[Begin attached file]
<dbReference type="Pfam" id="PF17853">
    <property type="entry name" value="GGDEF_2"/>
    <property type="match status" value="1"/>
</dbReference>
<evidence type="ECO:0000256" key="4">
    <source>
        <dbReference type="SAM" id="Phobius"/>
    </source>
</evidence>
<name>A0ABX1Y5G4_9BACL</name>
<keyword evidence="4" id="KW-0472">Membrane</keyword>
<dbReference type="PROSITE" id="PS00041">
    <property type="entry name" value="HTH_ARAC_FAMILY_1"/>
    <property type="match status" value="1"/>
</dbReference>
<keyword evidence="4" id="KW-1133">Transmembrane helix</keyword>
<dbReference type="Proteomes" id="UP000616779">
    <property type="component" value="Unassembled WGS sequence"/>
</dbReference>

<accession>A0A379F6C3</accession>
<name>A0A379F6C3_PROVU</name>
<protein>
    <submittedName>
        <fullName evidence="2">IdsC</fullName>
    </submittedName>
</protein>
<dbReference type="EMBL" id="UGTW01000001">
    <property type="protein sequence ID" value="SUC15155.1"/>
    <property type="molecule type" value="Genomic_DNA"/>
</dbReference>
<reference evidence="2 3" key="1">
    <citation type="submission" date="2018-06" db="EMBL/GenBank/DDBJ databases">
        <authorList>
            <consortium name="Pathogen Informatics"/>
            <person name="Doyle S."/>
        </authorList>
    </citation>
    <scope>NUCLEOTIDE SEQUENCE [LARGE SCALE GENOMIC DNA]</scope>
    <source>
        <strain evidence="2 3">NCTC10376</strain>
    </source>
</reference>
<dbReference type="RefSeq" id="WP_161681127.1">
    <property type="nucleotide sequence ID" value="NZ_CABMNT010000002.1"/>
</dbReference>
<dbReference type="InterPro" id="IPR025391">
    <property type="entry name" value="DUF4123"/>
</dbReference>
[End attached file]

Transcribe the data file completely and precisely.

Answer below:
<dbReference type="Pfam" id="PF17853">
    <property type="entry name" value="GGDEF_2"/>
    <property type="match status" value="1"/>
</dbReference>
<evidence type="ECO:0000256" key="4">
    <source>
        <dbReference type="SAM" id="Phobius"/>
    </source>
</evidence>
<name>A0ABX1Y5G4_9BACL</name>
<keyword evidence="4" id="KW-0472">Membrane</keyword>
<dbReference type="PROSITE" id="PS00041">
    <property type="entry name" value="HTH_ARAC_FAMILY_1"/>
    <property type="match status" value="1"/>
</dbReference>
<keyword evidence="4" id="KW-1133">Transmembrane helix</keyword>
<dbReference type="Proteomes" id="UP000616779">
    <property type="component" value="Unassembled WGS sequence"/>
</dbReference>

<accession>A0A379F6C3</accession>
<name>A0A379F6C3_PROVU</name>
<protein>
    <submittedName>
        <fullName evidence="2">IdsC</fullName>
    </submittedName>
</protein>
<dbReference type="EMBL" id="UGTW01000001">
    <property type="protein sequence ID" value="SUC15155.1"/>
    <property type="molecule type" value="Genomic_DNA"/>
</dbReference>
<reference evidence="2 3" key="1">
    <citation type="submission" date="2018-06" db="EMBL/GenBank/DDBJ databases">
        <authorList>
            <consortium name="Pathogen Informatics"/>
            <person name="Doyle S."/>
        </authorList>
    </citation>
    <scope>NUCLEOTIDE SEQUENCE [LARGE SCALE GENOMIC DNA]</scope>
    <source>
        <strain evidence="2 3">NCTC10376</strain>
    </source>
</reference>
<dbReference type="RefSeq" id="WP_161681127.1">
    <property type="nucleotide sequence ID" value="NZ_CABMNT010000002.1"/>
</dbReference>
<dbReference type="InterPro" id="IPR025391">
    <property type="entry name" value="DUF4123"/>
</dbReference>